TCI’s Hohn Gets Ruling Keeping Finances Private in Divorce

Photographer: Peter Macdiarmid/Getty Images

Christopher Hohn, the founder of The Children’s Investment Fund Management UK LLP, leaves Portcullis House in London, on January 27, 2009. Close

Christopher Hohn, the founder of The Children’s Investment Fund Management UK LLP,... Read More

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Photographer: Peter Macdiarmid/Getty Images

Christopher Hohn, the founder of The Children’s Investment Fund Management UK LLP, leaves Portcullis House in London, on January 27, 2009.

Christopher Hohn, the founder of The Children’s Investment Fund Management UK LLP, can keep the financial details of his London divorce proceedings private, a judge ruled.

Hohn, 47, started testifying today after media organizations, including Bloomberg News, lost a request to have all of the proceedings heard in public. Judge Jennifer Roberts declined to block reporting of the entire lawsuit over how to divide the couple’s $1.3 billion in assets in one of the largest divorce cases in the U.K.

“A party may well feel constrained,” Roberts said, “if what he or she says will be on the morning’s breakfast table. I should be very concerned indeed if this husband felt constrained in any way.”

Hohn’s wife, Jamie Cooper-Hohn, filed for divorce in 2012 after 17 years of marriage. Hohn says his wife is entitled to 25 percent of their marital assets because he made a “special contribution” to the marriage. She is seeking half.

“I’ve created all the wealth -- the expertise, the effort, the sweat and blood -- and the law as I read it is ‘special contribution’ applies,” Hohn said when asked why he deserves 75 percent of the couple’s assets.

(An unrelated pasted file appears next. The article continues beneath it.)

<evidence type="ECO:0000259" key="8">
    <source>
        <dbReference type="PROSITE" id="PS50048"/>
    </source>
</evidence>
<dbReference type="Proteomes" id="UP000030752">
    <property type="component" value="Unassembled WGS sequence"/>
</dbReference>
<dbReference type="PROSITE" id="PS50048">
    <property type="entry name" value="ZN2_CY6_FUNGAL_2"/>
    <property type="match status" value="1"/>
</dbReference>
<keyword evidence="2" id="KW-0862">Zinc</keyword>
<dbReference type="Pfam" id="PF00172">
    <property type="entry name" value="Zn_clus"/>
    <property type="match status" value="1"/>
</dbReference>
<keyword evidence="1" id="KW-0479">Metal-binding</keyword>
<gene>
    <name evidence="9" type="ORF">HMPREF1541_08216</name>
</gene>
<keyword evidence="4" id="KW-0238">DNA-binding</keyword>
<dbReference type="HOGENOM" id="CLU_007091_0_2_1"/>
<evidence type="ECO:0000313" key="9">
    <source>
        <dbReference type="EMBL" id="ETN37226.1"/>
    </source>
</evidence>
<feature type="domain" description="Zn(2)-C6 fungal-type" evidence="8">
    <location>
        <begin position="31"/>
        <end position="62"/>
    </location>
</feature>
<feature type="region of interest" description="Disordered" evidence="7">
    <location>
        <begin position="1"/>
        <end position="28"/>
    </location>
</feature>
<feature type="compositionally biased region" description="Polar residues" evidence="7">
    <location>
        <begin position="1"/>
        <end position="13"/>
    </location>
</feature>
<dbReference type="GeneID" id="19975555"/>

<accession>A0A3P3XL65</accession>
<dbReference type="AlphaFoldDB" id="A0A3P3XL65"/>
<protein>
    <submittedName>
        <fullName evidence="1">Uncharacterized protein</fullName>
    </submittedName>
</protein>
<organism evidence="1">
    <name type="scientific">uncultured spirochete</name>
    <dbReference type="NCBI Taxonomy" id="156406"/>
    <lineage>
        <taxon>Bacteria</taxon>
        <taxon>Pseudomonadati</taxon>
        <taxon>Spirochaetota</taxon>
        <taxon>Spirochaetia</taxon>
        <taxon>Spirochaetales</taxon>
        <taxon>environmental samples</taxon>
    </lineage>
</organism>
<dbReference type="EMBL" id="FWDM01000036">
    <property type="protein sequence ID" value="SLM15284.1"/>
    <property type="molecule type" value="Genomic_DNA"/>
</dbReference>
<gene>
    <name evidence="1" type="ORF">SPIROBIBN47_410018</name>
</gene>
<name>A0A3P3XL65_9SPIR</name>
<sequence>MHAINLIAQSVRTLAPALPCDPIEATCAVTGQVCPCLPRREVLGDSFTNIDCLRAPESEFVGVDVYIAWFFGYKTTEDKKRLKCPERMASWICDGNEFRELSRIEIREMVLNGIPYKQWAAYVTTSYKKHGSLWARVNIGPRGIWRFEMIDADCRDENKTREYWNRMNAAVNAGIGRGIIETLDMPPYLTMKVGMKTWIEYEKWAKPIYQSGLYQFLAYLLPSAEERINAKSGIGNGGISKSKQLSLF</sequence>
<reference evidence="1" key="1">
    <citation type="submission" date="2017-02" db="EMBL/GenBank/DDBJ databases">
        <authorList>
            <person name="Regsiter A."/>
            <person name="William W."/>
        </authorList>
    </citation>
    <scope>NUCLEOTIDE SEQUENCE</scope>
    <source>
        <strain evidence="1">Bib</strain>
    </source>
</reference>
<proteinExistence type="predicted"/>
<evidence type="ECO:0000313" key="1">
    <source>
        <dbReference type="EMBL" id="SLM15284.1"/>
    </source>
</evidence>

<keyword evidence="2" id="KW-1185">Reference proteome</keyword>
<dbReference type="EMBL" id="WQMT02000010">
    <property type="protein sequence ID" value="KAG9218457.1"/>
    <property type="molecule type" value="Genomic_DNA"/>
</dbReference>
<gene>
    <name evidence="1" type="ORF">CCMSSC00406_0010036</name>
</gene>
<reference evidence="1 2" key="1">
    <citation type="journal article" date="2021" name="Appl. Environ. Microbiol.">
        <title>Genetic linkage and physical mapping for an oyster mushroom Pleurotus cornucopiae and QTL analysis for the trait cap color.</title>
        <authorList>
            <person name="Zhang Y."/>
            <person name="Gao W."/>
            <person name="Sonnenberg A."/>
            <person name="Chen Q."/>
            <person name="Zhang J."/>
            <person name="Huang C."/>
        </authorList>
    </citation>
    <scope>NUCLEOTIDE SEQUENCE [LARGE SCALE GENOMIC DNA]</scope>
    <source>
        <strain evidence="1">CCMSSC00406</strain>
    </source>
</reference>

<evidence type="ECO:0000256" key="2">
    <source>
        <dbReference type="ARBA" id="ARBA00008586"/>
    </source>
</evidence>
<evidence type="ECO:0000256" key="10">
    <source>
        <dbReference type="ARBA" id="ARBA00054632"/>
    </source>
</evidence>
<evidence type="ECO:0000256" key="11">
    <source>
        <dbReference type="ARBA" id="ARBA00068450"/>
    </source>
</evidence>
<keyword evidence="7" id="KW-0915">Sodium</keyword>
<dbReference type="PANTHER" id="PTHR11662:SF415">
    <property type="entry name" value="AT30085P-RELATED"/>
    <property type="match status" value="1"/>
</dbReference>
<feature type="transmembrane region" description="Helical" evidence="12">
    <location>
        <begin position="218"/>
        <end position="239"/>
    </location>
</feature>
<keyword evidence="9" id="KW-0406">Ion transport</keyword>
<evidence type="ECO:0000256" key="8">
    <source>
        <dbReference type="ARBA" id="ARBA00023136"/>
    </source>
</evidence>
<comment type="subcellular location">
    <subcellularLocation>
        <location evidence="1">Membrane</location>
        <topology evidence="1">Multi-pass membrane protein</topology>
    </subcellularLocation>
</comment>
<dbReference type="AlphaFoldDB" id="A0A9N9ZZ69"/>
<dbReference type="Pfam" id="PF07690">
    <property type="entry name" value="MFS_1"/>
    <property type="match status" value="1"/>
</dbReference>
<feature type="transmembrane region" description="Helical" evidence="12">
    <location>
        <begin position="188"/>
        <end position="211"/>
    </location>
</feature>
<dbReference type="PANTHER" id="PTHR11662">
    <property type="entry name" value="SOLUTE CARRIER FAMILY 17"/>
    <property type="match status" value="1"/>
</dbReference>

Activist Investing

Hohn is well-known for his activist investing, buying large stakes in companies and pressuring management to make changes that might drive up the share price. His hedge fund, known as TCI, owns stakes in Moody’s Corp. and Royal Mail Plc (RMG), according to data compiled by Bloomberg. The fund has about $8 billion in assets under management, according to court documents in the case.

While divorces in England are typically heard in private, details of the Hohns’ separation were discussed in a court of appeal ruling last month. A lawyer for Hohn, Diana Parker, and a lawyer for Cooper-Hohn, Sandra Davis, didn’t immediately respond to e-mails seeking comment.

London has been called the “divorce capital” of Europe by lawyers and some judges because of U.K. rulings that were criticized as too generous to the spouse who makes less money, often the wife.

Hohn has also given more than $4 billion of the money he has made to the Children’s Investment Fund Foundation, a charity founded by the couple, who met at Harvard University. Cooper-Hohn ran the foundation as chief executive officer until last year.

Climate Change

Hohn testified today that he’s as dedicated to philanthropy as his wife, and takes particular interest in fighting climate change and human trafficking. He became interested in donating after he worked in the Philippines when he was 20 and “saw children eating from garbage dumps,” he said.

He’s been asked to speak on malnutrition by U.K. Prime Minister David Cameron and meets with Bill Gates “regularly every year,” to discuss philanthropy. Most recently he traveled to California to meet Gates to discuss vaccines, he said.

“My life isn’t dedicated to making money,” he said. “I live a very simple life. I live it day to day and I learned very early on that you can’t bring it with you and it doesn’t bring you happiness.”

To contact the reporter on this story: Lindsay Fortado in London at lfortado@bloomberg.net

To contact the editors responsible for this story: Anthony Aarons at aaarons@bloomberg.net Steve Bailey

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